Preforming this Twist in Time- Laminar Flow activity is pretty cool, but it isn’t a science fair project, yet. You can create a science fair project by identifying a variable, or something that changes, in this experiment. Let’s take a look at some of the variable options that might work:
- Instead of just using one brand of clear liquid soap, compare the results if you conduct this activity with several different brands of clear liquid soap. Are they each the same thickness and do they produce the same results?
- Try this activity with other clear viscous (thick) liquids. Determine how the viscosity of the liquid changes the effects of the mixing and the unmixing of the colors.
These are just a few ideas, but you aren’t limited to them! Try coming up with different ideas of variables and give them a try. Remember, you can only change one thing at a time. If you are testing different brands of clear soap, make sure that the other factors remain the same!
It’s amazing to read comments about this demonstration on sites like YouTube and other sources. Here is just a sampling…
- This is a total fake. You can tell that the video was just played in reverse. I can’t believe people fall for this.
- Are you out of your mind, it’s a real demonstration of Laminar Flow. I saw it in college.
- Because the fluids involved are thick and movement is slow, the flow stays laminar and not turbulent.
- There is really no mixing. If one day you tried to mix 2 thick paint colors, you know things are not easy to do without a thorough mixing! The video should have shown what happens if we move the cylinders far faster.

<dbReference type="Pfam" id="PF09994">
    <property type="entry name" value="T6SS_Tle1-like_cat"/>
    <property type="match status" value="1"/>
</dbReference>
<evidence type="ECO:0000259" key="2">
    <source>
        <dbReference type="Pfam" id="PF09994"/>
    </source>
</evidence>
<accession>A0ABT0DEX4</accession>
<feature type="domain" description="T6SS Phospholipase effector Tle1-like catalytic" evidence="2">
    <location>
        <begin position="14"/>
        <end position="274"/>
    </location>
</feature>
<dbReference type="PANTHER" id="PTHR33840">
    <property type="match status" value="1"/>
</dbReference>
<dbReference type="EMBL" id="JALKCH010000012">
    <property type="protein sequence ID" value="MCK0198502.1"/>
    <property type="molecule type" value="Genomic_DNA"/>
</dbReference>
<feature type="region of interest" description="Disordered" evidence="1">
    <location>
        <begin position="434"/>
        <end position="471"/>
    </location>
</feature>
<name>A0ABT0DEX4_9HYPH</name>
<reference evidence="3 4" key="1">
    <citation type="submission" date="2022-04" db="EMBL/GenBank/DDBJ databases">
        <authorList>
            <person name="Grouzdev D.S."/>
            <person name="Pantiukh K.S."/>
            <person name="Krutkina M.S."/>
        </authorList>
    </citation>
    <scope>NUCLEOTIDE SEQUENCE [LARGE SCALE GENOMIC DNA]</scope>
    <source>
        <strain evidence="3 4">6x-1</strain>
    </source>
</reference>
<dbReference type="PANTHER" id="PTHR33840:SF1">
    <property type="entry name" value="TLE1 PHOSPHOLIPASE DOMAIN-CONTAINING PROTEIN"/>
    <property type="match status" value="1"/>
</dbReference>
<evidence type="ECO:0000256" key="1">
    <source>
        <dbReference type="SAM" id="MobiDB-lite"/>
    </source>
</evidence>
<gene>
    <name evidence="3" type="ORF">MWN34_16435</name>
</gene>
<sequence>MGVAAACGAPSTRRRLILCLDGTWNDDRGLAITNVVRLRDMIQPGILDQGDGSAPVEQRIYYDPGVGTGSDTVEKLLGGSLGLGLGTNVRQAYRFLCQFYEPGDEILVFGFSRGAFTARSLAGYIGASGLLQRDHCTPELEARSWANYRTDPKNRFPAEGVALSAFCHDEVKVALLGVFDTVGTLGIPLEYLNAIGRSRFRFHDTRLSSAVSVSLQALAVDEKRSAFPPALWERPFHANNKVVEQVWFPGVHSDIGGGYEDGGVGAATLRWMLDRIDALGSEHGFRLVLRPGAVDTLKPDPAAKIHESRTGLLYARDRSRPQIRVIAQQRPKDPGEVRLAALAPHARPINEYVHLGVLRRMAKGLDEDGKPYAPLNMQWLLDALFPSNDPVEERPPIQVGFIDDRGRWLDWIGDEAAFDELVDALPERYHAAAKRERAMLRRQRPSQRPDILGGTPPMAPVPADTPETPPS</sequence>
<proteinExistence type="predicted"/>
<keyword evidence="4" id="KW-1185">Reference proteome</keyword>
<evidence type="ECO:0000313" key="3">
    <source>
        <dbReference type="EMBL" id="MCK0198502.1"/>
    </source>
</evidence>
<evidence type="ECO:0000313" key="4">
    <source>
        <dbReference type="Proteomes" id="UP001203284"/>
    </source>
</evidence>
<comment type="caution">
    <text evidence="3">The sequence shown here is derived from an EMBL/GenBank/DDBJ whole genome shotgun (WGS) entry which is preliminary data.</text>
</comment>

- Leave the beads of colored corn syrup set. How long would it take them to diffuse? In highly viscous fluids, diffusion is practically non-existent. What we are observing is in fact chaos (small, uncontrollable variations in speed, vibrations, etc.) that cause them to lose their form.
- With low Reynolds number (Re < 1) those kinds of processes are reversible because the flow remains laminar (as opposed to turbulent). As long as the process is not turbulent, substances in the medium will not mix.
- I think this is not something reversible, fluid layers flow independently and dyes don’t diffuse into neighbouring layers. Think of this flow as people starting in rows entering a curve and speeding the curve with the same angular velocity, as the hands of a clock, observing them from outside they seem a disordered crowd, but looking them from upside they are disposed as curved rows, so that when you revert the motion, they return in place.
- The philosophical interpretation of this phenomena leads us to think about how something can leave its original form but still “be there” and then return. It’s a clear example of how subjective or empiric science can be and that, perhaps, instruments are the only limit to knowledge.
- The trick is putting the dyes at different depths, or putting them in a way that they radiate from the center in different orbits. This is so when you turn the glycerin, they all create separate orbits, when seen horizontally, they look like they mix, but it’s an illusion by interposition. When you wind them back they will have been conserved.